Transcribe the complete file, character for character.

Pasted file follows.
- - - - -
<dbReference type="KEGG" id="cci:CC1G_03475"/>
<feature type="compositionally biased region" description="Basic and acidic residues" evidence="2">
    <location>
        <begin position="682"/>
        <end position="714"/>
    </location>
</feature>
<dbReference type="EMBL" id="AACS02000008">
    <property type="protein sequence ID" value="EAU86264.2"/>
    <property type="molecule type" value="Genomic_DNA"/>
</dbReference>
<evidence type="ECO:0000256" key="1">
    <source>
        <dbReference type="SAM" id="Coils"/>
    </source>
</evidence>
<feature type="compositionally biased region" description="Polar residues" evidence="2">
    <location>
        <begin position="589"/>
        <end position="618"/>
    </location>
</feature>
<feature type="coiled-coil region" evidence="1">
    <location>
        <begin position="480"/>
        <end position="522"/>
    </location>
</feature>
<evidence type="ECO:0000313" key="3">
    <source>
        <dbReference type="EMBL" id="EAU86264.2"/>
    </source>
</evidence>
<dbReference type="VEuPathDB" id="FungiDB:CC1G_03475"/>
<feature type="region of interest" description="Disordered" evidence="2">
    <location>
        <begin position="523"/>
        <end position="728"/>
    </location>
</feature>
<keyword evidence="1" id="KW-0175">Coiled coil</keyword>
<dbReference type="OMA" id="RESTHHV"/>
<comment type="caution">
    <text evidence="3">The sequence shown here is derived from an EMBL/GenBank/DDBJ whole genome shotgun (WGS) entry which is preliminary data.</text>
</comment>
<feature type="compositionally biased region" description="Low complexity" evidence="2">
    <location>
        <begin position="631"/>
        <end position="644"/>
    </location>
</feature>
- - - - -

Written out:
<dbReference type="KEGG" id="cci:CC1G_03475"/>
<feature type="compositionally biased region" description="Basic and acidic residues" evidence="2">
    <location>
        <begin position="682"/>
        <end position="714"/>
    </location>
</feature>
<dbReference type="EMBL" id="AACS02000008">
    <property type="protein sequence ID" value="EAU86264.2"/>
    <property type="molecule type" value="Genomic_DNA"/>
</dbReference>
<evidence type="ECO:0000256" key="1">
    <source>
        <dbReference type="SAM" id="Coils"/>
    </source>
</evidence>
<feature type="compositionally biased region" description="Polar residues" evidence="2">
    <location>
        <begin position="589"/>
        <end position="618"/>
    </location>
</feature>
<feature type="coiled-coil region" evidence="1">
    <location>
        <begin position="480"/>
        <end position="522"/>
    </location>
</feature>
<evidence type="ECO:0000313" key="3">
    <source>
        <dbReference type="EMBL" id="EAU86264.2"/>
    </source>
</evidence>
<dbReference type="VEuPathDB" id="FungiDB:CC1G_03475"/>
<feature type="region of interest" description="Disordered" evidence="2">
    <location>
        <begin position="523"/>
        <end position="728"/>
    </location>
</feature>
<keyword evidence="1" id="KW-0175">Coiled coil</keyword>
<dbReference type="OMA" id="RESTHHV"/>
<comment type="caution">
    <text evidence="3">The sequence shown here is derived from an EMBL/GenBank/DDBJ whole genome shotgun (WGS) entry which is preliminary data.</text>
</comment>
<feature type="compositionally biased region" description="Low complexity" evidence="2">
    <location>
        <begin position="631"/>
        <end position="644"/>
    </location>
</feature>